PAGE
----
“Virtual assistants are task-based. The question is: How can you make an AI friend who can have a discussion with you?” That’s the question posed by computer science doctoral student Kinjal Basu, which is exactly what he and his team from the University of Texas at Dallas are setting out to answer.
The UT Dallas team, along with eight others, is competing in the fourth annual Alexa Prize Socialbot Grand Challenge. The goal of the challenge is to advance conversational artificial intelligence (AI).
There is a $500,000 award on the line for the winning team, along with the potential for the students’ university to receive a $1 million research grant. According to a statement, the UT Dallas team has already received a $250,000 research grant and technical resources as a finalist in the challenge.
Each team’s socialbot can currently be accessed by the public in the U.S. simply by an Alexa app or device owner telling the AI, “Alexa, let’s chat.” But, the user won’t know which university’s socialbot they have.
So, why should Alexa learn how to small talk?
“The technology could be very useful for people who are suffering from anxiety and depression due to loneliness, for instance,” Basu, who is part of the Erik Jonsson School of Engineering and Computer Science and is leading the team, said in a statement.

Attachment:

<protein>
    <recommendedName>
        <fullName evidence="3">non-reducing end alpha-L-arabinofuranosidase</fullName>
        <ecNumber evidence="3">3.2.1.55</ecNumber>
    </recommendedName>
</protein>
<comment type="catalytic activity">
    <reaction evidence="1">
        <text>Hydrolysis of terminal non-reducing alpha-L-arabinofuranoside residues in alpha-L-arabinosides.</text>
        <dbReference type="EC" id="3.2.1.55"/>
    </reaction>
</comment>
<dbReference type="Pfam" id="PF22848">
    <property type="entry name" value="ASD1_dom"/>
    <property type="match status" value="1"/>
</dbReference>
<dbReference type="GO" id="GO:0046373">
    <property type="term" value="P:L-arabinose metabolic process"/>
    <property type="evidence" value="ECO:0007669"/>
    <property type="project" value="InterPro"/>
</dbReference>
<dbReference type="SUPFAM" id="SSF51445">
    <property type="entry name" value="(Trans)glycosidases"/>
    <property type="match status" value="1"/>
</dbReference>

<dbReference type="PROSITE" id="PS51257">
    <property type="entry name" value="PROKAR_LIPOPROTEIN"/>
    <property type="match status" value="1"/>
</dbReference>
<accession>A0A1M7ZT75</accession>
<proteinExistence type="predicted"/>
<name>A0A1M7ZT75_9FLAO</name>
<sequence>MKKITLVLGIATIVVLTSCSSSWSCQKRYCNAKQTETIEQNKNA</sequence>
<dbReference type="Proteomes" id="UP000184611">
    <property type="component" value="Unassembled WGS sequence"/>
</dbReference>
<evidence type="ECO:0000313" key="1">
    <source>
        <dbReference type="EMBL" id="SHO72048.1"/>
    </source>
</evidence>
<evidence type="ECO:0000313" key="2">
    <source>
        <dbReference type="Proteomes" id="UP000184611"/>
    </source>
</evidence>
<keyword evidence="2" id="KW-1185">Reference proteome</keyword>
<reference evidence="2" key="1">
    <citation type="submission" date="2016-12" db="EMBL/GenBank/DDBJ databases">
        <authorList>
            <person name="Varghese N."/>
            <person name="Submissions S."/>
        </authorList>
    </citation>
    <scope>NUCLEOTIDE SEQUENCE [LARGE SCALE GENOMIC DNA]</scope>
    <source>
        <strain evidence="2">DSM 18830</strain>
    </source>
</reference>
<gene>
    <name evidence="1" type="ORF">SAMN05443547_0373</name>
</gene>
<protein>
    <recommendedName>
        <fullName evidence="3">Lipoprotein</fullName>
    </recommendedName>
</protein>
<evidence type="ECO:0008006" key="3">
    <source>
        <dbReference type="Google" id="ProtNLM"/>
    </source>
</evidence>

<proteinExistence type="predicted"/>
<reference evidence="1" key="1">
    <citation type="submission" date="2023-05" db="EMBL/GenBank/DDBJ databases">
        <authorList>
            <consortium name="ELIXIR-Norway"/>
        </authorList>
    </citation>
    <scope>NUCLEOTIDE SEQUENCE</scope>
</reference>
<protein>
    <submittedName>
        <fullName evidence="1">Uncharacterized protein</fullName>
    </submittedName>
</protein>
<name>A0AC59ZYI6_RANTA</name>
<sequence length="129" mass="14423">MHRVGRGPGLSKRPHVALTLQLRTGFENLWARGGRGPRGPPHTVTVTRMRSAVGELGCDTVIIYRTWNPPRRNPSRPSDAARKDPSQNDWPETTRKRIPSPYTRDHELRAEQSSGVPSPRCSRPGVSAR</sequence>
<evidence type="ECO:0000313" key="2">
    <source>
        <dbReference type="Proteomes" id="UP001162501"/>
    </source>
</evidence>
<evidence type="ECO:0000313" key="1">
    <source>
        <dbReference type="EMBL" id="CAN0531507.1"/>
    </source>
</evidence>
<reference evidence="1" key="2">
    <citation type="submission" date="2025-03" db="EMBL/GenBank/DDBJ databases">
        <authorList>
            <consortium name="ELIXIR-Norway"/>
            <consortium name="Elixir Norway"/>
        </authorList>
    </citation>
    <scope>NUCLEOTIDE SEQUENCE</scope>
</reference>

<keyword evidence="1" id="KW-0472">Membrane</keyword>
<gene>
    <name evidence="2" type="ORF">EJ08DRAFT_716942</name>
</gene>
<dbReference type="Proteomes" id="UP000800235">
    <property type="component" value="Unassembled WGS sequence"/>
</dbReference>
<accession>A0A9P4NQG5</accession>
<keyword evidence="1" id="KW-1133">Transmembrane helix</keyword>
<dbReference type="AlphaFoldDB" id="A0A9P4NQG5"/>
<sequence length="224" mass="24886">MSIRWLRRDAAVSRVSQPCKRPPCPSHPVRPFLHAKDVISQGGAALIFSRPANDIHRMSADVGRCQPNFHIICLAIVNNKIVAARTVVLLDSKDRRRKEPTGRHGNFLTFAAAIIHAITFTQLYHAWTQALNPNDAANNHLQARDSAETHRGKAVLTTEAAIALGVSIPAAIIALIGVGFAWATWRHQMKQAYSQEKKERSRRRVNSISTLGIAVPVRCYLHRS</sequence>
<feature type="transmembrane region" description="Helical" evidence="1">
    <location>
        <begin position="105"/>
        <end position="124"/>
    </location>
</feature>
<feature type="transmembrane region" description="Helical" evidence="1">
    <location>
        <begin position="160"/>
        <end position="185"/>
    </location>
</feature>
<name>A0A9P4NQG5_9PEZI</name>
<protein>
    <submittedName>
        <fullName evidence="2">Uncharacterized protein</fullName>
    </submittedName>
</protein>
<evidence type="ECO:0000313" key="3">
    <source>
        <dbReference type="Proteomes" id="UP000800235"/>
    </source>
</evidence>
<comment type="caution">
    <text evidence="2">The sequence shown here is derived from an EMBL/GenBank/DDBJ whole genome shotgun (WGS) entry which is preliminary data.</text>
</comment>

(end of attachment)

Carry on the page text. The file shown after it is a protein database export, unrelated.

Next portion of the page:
The AI could also provide greater accessibility for people who use assistive tech and language translation, automate help desks, and simplify administrative tasks, according to a statement.
Through the competition, the teams are hoping to earn a composite score of at least 4 out of 5 possible points. The judges also need the socialbot to be coherent and engaging for 20 minutes in at least two-thirds of their conversations in the final round.
“An Alexa socialbot is akin to meeting a stranger at a party and chitchatting with him or her for 20 minutes without them losing interest in you and walking away,” Dr. Gopal Gupta, a professor of computer science, the Erik Jonsson Chair, and the team’s faculty advisor, said in a statement.
According to Basu, his team’s focus is to develop automated commonsense reasoning for Alexa. Like a human, UT Dallas’ social bot needs to learn how to fill in gaps in conversation, make inferences, and understand exceptions to rules. People, of course, can typically understand a speaker’s intent or mood as well.
“Without this, you can’t get human intelligence,” Basu said.
This can be done through conversational AI, which brings together tech such as natural language processing and machine learning.
Huaduo Wang, a computer engineering doctoral student; Sarat Chandra Varanasi, Fang Li, and Xiangci Li, computer science doctoral students; and Nancy Dominguez, a computer science graduate student, are also on the UT Dallas team.
The final competition for the Alexa Prize Socialbot Grand Challenge will take place in August.
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